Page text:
WASH: Water, sanitation and hygiene

Safe water, sanitation, and good hygiene practices

UNICEF Afghanistan/Omid


Clean water, basic toilets and good hygiene practices are essential to the survival and development of children. In Afghanistan, diarrhoeal diseases are the second most common cause of death for children under the age of five, after acute respiratory infections.

One of the most effective ways to save children’s lives is by teaching them proper hygiene practices – especially regular handwashing with water and soap – and guaranteeing them clean drinking water and adequate sanitation. Without these, children can suffer from diarrhoea and stunting (which means low weight for age and delayed cerebral development). In Afghanistan, two out of five young children are stunted. 

More than 65 per cent of Afghans have clean drinking water through ‘improved drinking water sources’ that are protected from outside contamination – a marked progress from a decade ago when drinking water reached only 20 per cent of people. However, although a little more than 80 per cent of families have toilets or latrines, only about 40 per cent are improved and safe – meaning they hygienically separate human waste from human contact.

Open defecation continues to be a dangerous challenge in Afghanistan because human waste near waterways and living environments spreads diseases quickly and puts children and their families at risk. 

UNICEF Afghanistan/2016/Karimi
Mohammad and his wife Zahra are building their own sanitary latrine in their village in Daikundi province, Central Highlands, Afghanistan. It is part of the Community-Led Total Sanitation (CLTS) approach that focuses on behaviour change by making people aware of the link between their faeces and diseases so that communities get inspired to come up with their own local solutions.

Reaching the hardest to reach children with proper sanitation and hygiene

Ending open defecation 
UNICEF, together with the Ministries of Rural Rehabilitation and Development, Public Health, and Education, as well as local and international partners, have joined forces to end open defecation by 2025. We support communities to become ‘open defecation free’ by using the ‘Community-Led Total Sanitation’ approach, where a combination of shock, shame, disgust and pride, motivates people to build and use their own latrines.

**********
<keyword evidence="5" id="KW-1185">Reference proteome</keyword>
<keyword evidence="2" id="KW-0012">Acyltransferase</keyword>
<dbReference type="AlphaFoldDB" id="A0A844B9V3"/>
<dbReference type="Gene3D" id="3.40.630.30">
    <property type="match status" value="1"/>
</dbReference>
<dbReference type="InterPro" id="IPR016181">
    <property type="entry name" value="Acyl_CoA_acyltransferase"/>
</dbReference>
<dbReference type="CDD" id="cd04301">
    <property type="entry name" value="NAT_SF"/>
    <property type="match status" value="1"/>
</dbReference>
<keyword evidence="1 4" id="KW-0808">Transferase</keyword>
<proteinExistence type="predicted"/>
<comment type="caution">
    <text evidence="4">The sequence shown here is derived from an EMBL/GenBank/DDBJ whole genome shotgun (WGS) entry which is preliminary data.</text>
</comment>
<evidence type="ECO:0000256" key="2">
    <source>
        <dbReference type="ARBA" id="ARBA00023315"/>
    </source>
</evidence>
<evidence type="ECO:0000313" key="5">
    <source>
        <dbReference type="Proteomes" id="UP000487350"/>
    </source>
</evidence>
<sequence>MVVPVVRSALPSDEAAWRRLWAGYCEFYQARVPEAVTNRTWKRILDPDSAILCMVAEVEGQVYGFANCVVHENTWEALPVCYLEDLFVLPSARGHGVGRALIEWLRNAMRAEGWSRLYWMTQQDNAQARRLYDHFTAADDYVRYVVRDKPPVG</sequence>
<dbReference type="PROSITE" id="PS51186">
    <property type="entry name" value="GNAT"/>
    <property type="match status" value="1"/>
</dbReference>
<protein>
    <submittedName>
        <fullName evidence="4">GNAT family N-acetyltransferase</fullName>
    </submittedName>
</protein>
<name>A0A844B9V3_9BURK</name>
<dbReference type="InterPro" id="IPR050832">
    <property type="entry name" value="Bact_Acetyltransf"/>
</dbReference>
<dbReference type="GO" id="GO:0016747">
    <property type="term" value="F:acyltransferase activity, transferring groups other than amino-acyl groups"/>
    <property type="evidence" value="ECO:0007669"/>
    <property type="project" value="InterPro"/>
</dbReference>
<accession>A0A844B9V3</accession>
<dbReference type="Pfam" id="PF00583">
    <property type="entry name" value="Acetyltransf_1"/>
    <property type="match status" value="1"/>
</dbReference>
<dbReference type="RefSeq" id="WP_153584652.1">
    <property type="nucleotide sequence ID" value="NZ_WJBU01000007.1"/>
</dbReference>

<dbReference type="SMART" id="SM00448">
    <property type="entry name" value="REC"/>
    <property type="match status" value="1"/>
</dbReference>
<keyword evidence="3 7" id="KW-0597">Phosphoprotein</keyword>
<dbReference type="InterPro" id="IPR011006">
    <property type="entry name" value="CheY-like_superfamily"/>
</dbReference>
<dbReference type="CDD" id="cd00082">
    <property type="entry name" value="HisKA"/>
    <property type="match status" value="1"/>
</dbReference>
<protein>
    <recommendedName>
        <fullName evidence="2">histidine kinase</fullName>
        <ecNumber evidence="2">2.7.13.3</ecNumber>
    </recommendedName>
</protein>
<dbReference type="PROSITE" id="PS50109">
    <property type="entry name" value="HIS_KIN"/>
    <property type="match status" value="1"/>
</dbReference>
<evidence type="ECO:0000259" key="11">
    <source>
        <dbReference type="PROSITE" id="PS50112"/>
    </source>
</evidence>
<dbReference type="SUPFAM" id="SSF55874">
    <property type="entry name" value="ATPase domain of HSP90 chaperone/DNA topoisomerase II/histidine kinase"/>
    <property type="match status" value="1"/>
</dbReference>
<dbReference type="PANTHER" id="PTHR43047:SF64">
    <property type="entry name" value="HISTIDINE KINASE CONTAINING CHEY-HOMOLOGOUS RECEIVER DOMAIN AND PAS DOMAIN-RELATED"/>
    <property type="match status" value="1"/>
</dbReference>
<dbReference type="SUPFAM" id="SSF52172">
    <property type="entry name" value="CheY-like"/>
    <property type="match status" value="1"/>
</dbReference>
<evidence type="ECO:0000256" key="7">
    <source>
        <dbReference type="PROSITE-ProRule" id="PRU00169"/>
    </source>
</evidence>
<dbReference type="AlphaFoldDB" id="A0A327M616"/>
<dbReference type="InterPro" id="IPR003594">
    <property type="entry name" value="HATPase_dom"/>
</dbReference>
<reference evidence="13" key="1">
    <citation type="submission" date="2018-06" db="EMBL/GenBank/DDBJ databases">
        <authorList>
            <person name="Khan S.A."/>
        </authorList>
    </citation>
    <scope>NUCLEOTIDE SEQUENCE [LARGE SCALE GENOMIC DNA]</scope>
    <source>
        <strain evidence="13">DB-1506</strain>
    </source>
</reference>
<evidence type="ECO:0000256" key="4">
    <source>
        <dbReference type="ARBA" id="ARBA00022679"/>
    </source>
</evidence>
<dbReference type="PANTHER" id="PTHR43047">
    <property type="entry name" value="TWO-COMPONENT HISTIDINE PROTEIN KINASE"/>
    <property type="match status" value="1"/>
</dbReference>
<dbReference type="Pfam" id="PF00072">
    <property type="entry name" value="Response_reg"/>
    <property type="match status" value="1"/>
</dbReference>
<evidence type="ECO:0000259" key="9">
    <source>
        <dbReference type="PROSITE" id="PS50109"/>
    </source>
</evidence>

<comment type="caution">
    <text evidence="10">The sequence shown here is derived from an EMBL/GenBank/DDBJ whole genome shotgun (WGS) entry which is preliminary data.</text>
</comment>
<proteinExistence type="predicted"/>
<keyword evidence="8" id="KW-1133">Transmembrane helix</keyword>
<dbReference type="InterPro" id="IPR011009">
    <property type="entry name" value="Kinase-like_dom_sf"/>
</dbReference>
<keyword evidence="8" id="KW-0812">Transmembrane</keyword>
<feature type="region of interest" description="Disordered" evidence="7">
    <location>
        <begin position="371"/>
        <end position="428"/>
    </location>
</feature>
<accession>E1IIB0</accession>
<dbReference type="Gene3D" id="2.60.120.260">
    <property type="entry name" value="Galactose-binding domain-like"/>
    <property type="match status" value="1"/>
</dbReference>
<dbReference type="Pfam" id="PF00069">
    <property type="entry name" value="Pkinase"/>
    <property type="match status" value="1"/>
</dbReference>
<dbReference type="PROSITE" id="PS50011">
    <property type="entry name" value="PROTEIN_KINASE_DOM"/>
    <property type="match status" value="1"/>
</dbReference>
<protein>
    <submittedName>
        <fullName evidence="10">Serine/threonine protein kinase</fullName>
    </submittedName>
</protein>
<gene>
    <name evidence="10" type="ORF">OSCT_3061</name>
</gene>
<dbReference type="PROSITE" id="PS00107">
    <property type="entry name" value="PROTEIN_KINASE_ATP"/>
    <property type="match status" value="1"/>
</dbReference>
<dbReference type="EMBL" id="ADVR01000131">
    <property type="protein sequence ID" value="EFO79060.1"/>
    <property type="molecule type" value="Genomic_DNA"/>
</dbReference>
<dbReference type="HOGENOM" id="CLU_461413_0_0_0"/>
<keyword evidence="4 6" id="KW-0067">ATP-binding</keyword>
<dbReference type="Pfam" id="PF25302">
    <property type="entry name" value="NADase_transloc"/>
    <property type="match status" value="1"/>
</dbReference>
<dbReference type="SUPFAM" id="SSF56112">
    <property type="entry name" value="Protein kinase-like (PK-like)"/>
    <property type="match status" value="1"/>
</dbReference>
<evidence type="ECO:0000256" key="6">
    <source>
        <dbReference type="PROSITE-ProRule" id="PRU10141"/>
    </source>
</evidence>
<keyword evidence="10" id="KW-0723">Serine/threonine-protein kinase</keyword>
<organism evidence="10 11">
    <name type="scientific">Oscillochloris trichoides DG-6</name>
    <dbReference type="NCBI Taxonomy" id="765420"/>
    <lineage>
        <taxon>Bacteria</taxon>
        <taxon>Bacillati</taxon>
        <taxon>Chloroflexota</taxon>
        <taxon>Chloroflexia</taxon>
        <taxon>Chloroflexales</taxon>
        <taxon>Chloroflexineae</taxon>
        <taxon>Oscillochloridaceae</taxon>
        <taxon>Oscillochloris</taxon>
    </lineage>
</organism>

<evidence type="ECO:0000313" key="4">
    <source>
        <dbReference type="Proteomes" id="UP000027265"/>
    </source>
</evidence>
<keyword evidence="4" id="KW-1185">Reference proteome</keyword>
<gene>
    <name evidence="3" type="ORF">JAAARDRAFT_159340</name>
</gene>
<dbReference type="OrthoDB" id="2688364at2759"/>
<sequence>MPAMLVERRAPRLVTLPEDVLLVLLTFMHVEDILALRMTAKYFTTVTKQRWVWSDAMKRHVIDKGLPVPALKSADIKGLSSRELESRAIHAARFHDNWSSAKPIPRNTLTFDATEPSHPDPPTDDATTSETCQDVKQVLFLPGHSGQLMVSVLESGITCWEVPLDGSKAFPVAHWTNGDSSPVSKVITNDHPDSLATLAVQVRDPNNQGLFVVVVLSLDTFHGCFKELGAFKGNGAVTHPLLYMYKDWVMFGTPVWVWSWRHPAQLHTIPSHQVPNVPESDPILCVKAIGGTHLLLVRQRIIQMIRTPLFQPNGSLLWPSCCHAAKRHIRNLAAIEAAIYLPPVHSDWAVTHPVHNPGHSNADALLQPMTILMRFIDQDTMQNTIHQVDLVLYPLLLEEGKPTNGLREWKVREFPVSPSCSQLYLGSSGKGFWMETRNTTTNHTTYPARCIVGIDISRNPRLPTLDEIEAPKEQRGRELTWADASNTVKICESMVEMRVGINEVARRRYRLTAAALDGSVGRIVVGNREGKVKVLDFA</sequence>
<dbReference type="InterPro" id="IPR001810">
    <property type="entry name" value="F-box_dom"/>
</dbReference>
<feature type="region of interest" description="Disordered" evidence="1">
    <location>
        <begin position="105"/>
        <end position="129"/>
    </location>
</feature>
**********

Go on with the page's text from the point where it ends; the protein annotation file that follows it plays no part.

Water supply in impoverished communities
UNICEF supports the Ministry of Rural Rehabilitation and Development’s rural water supply and sanitation programme to provide clean drinking water to communities that rely on rivers, streams, wells, boreholes and traditional ponds, as well as to those whose water systems have been destroyed or fallen into disrepair. Developing the government’s capacity on the construction of local water supply systems is an intrinsic part any long-term solution for the country. Partner organizations are also engaged to help supervise the construction of the water supply systems, ensuring their quality and sustainability.

In 2017, nearly 300,000 new people gained access to safe water.

UNICEF prioritizes gravity-fed piped drinking water systems or systems with solar pumps over the traditional boreholes with hand pumps because, for a marginally higher cost, these piped systems provide more water, are located closer to homes, and are usually easier and cheaper to maintain. 

UNICEF Afghanistan/2016/Hamdard
A group of adolescent girls wash their hands with soap at a new handwashing station in their school in Kandahar, southern Afghanistan.

Water, sanitation and hygiene (WASH) in schools 
A healthy and clean school environment coupled with information about proper hygiene encourages students to stay in school and motivates them to develop sound hygiene practices that they can also share with their families. UNICEF continuously works with the Ministry of Education to bring water, separate toilets for boys and girls, menstrual hygiene management facilities, and handwashing stations to schools in Afghanistan.

UNICEF’s work on hygiene and sanitation has a broader impact on helping girls stay in school.

Installing washrooms in girls’ toilets where they can manage their periods and introducing curricula on menstrual hygiene for adolescent girls can make a difference between girls attending school or staying at home. In the coming years, UNICEF will also focus on the rehabilitation of WASH facilities in schools. 

WASH in health centres
The Ministry of Public Health, the World Health Organization and UNICEF have teamed up to rehabilitate health centres so they become ‘good hygiene examples’ for others. This ensures the health of patients and decreases preventable diseases and deaths, in particular for mothers and children during and after childbirth. Clean environments also serve as an example for visitors and staff. 

WASH in emergencies
UNICEF coordinates the WASH Emergency Cluster in Afghanistan – a group of national and international non-governmental organizations that responds to emergencies. During a natural disaster or conflict, the cluster partners provide safe drinking water, sanitation facilities and hygiene education to children and families in need.  

UNICEF Afghanistan/2018/Moqarabi
UNICEF distributes hygiene kits to returnees and internally displaced families in the village of Kamalpoor, Laghman province, eastern Afghanistan. The kits contain essential supplies like soap, detergent, towels, sanitary pads, and a plastic bucket to collect water, and other item to ensure hygiene and dignity for families in emergency situations.